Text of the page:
For the past several years now, Kristy and I have not actively given each other gifts at Christmastime.  In fact, except for some of the closest children in our lives, we really haven’t given any one gifts at Christmastime.  And we’ve never really taken the time to explain this odd behavior.

It may equate me with the “Grinch” but Christmas does not do much for me.  In past posts, I’ve alluded to my problems with doing for the sake of doing, free from any rationale.  You may recall my thoughts on church, for example.  This is a quite honest representation of who I am as I person: I need to see the rationale before getting behind something.  There has to be a strategy or a purpose.

To be even more specific, it’s not enough to simply have rationale – it’s not an “as long as you can justify it, I’m in” scenario – obviously, the justification and rationale have to align with my beliefs and morals and personality.

It is at this level that Christmas begins to fall apart for me.

Christmas has become the perpetual out-do-myself game.  It’s on a grand scale so we may not even realize it, but for so many of us, this year has to be bigger than last.  Better parties, blingier gifts, nicer decorations, 1000 more bulbs. I wonder if we haven’t made Christmas into a milestone, some point of reference to gauge our progress (read: net worth) year over year.  Last year I was able to spend $X so this year, if I’ve had a successful year, it stands to reason that I should be able to spend $X + $Y.  If not, we’ve obviously not worked hard enough, long enough, made a big enough impression on the men “upstairs” (either literally or figuratively).  Certainly we give gifts away because it’s what culture and baby Jesus would have us to do, but I wonder if we don’t give in a spirit of self-measurement.

It’s not hard to imagine.  We get a card from someone that’s not on our list and some primal guilty panic sets in.  What is the drive behind it?  Fear that the we’ll “owe” the sender something that will strike the cosmic balance in their favor?  Do we honestly think that the forgotten ones are sitting with a Santa Claus style checklist, cross-referencing every piece of festive fan mail that arrives at their doorstep?  Just because we do it ourselves, doesn’t mean everyone does 🙂

My argument is that this is reflective of the yearly benchmark that we’ve set for ourselves.  More cards out mean more friends this year over last.  More gifts out means more expendable income this year over last.  Net growth is what we’re really after when we venture out into the wilds that are our bliss acquisition depots (a.k.a. shopping malls).

It’s important to be self-aware and introspective.  I don’t want to devalue those things.  What is off, however, is our tendency to measure worth in financial or material terms.  Sure, we’re constantly bombarded with financial news.  It’s strange to go through a day without encountering a stock ticker or at least some reference to which direction the DOW has been headed lately.  It’s understandable for us to measure ourselves by the tools that we have around us – in much the same way that I still find temperatures in Fahrenheit or distances in miles to be confusing at times.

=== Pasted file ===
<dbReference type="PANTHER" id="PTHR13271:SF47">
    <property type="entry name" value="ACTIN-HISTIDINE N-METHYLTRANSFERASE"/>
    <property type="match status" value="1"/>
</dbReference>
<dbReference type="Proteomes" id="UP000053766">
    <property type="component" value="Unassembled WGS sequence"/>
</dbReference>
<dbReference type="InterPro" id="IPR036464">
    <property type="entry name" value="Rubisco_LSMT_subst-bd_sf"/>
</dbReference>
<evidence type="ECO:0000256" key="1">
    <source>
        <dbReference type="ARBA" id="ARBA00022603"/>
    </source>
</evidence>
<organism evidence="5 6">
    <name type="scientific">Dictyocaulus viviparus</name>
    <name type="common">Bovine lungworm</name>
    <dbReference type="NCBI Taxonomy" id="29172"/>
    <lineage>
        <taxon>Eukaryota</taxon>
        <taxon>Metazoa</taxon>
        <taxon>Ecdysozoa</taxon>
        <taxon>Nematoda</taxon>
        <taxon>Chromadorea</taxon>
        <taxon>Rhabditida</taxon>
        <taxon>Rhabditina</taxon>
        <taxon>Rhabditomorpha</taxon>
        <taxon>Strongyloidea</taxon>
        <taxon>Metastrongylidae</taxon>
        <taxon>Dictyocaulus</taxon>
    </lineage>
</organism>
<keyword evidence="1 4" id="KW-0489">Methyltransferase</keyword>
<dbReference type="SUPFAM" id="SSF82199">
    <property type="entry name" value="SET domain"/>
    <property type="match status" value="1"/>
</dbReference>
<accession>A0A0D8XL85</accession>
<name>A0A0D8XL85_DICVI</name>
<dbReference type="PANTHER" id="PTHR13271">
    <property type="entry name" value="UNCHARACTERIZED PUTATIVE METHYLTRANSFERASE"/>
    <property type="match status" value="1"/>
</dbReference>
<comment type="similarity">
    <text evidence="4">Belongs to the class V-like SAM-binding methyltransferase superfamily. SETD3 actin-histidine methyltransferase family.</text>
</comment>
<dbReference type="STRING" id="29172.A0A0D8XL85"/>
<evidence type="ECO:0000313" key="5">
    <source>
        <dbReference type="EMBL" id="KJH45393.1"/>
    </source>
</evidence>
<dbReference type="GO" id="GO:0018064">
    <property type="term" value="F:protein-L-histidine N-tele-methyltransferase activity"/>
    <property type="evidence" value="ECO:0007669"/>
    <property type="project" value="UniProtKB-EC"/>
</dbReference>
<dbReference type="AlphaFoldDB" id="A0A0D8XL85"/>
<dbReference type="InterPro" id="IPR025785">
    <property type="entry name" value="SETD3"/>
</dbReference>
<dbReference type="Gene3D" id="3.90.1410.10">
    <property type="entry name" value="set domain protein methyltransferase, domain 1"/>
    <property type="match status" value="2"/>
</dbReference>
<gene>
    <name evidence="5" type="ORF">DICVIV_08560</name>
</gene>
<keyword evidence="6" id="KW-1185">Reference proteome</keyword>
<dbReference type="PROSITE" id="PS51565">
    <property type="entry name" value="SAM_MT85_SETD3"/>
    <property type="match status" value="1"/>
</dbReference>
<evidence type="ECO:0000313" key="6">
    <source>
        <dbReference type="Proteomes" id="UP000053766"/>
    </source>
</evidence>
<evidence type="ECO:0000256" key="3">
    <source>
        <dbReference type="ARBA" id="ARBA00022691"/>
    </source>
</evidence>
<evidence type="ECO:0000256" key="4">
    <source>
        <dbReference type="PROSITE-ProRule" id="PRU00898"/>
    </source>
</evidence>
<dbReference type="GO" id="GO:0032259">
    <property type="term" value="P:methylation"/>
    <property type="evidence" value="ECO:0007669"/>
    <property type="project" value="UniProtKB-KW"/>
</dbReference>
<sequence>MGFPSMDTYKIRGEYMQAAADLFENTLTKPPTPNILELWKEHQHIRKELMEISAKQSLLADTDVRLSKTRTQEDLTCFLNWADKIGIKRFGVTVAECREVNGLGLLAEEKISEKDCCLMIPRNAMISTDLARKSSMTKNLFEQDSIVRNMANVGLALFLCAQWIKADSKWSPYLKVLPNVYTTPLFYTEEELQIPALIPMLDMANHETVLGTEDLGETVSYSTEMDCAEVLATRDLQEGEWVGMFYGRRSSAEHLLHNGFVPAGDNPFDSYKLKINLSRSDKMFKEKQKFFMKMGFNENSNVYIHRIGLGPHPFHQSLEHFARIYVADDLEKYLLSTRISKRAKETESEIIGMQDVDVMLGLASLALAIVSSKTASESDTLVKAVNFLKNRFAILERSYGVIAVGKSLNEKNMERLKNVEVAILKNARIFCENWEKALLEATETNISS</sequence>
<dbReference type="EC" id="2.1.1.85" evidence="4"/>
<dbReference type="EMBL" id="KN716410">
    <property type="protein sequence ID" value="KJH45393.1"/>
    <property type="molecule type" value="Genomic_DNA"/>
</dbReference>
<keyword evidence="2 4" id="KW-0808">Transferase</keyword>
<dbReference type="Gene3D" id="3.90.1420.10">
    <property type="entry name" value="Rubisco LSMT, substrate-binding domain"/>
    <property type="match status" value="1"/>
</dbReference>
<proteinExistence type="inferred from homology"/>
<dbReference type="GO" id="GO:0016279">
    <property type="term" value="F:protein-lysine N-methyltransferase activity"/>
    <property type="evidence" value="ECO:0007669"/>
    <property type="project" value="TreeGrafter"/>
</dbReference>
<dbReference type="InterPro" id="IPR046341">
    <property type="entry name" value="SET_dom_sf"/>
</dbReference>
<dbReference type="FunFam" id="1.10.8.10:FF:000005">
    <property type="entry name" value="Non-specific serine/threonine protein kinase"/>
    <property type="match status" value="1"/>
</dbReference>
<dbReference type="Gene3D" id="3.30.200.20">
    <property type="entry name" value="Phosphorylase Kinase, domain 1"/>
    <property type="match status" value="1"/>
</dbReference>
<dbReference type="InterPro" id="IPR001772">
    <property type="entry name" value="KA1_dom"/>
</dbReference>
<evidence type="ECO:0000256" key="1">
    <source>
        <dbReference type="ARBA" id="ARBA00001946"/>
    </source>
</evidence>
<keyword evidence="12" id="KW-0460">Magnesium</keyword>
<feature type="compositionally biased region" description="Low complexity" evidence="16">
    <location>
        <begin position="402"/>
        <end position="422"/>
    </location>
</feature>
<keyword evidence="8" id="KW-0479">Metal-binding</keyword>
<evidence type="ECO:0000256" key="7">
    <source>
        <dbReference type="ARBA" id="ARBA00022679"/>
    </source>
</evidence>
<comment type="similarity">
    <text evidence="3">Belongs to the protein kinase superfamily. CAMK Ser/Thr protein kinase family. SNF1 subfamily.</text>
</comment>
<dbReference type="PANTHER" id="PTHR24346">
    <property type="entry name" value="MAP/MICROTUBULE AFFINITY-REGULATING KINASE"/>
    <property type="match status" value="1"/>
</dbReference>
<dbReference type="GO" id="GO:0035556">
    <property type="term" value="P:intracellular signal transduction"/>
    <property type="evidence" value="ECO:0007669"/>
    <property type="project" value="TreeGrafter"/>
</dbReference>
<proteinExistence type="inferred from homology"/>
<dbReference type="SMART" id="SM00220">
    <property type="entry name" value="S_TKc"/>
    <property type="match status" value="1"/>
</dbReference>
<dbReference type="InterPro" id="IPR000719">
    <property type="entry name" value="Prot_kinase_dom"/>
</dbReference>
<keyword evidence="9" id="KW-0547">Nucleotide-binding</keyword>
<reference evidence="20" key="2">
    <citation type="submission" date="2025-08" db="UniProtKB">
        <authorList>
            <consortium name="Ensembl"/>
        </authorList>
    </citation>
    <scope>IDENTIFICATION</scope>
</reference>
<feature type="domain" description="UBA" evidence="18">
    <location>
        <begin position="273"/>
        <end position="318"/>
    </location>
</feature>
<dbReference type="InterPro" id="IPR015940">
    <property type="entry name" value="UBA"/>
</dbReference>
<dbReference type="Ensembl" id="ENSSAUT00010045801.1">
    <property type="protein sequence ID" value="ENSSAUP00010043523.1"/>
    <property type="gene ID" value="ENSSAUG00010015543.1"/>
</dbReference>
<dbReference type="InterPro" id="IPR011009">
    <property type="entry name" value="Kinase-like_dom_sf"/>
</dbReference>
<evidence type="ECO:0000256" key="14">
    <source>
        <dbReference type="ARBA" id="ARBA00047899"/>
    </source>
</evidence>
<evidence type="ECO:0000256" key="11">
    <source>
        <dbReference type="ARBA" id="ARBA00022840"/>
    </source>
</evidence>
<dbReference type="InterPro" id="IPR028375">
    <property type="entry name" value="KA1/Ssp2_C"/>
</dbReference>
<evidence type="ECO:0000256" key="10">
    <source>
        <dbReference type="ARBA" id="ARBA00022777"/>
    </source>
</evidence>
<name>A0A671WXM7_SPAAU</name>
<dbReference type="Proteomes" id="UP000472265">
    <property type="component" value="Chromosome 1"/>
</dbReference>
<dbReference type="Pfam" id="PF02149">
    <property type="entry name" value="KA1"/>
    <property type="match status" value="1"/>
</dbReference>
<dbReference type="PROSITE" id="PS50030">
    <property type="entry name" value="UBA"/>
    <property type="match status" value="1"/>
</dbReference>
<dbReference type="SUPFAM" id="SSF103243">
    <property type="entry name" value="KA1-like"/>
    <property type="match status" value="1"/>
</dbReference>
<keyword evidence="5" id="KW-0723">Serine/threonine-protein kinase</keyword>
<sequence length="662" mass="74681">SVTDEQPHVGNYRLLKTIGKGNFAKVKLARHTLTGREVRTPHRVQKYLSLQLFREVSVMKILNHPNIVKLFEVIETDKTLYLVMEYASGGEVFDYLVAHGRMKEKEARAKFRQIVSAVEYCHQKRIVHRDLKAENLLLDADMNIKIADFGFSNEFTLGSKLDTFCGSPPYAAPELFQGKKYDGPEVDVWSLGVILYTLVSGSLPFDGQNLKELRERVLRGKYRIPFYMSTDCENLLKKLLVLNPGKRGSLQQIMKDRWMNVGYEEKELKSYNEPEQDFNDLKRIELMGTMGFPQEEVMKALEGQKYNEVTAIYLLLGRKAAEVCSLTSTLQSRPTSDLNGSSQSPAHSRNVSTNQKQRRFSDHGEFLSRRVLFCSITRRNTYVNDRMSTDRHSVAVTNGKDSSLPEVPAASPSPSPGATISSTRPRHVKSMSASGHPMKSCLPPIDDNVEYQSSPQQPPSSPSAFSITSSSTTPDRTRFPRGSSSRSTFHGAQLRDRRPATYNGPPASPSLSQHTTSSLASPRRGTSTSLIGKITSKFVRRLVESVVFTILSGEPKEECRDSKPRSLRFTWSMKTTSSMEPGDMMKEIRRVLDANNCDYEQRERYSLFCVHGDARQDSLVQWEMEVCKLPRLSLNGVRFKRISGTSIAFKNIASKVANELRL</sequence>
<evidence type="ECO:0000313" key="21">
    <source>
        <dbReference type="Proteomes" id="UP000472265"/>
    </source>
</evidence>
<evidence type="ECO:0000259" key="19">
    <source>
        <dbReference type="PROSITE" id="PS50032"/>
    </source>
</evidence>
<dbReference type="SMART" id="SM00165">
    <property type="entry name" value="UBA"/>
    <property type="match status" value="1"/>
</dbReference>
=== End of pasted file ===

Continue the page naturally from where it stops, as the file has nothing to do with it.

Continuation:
In previous posts, I’m clear about my position that Christians have ruined the church.  Something similar is true for Christmas.  I don’t want to put this all on the church – only to say that this season has been ruined for me.

The beauty has been the rediscovery.

We haven’t completely disengaged from the season.  There are things that still have value and purpose.  But becoming indebted to financial institutions is not my idea of a good time.  And Christmas is still a milestone for us.  But instead of measuring the ways that we’ve made more money in the past year, or met new people that need to read the latest installment of the Smith saga and receive a picture of us sitting under our tree, we’re able to figure out ways that we can give.  We know we’re not “wealthy” when you compare our checkbooks to those of our neighbors, but it’s a beautiful thing to not be in want.  It’s an amazing place to be.

It frees you to be able to mobilize resources, no matter how meager, to help somebody that’s in need.  So instead of buying stuff, and wrapping it in stuff and packing that in stuff, we’ve been able to give.  Maybe it’s a house up the street or maybe it’s children in a country halfway around the world.  We’ve participated in programs like World Vision and local programs designed to help children and their families nearby.  The year we’re helping build wells in Malawi (

And, if you’re busy buying Christmas gifts this year – don’t worry, I’m not at all saying that you’re efforts are in vain and stupid and a waste of resources that could otherwise be used to feed the poor.  There IS great value in gift giving – that’s the way that many, many people express their love.  I’m simply saying that, for my wife and I, we’ve chosen to reroute the resources we have to other things.

So, you’re not getting anything from us this year…. again.  Honestly, it’s not that we don’t like you 🙂  We like you very much.

Merry Christmas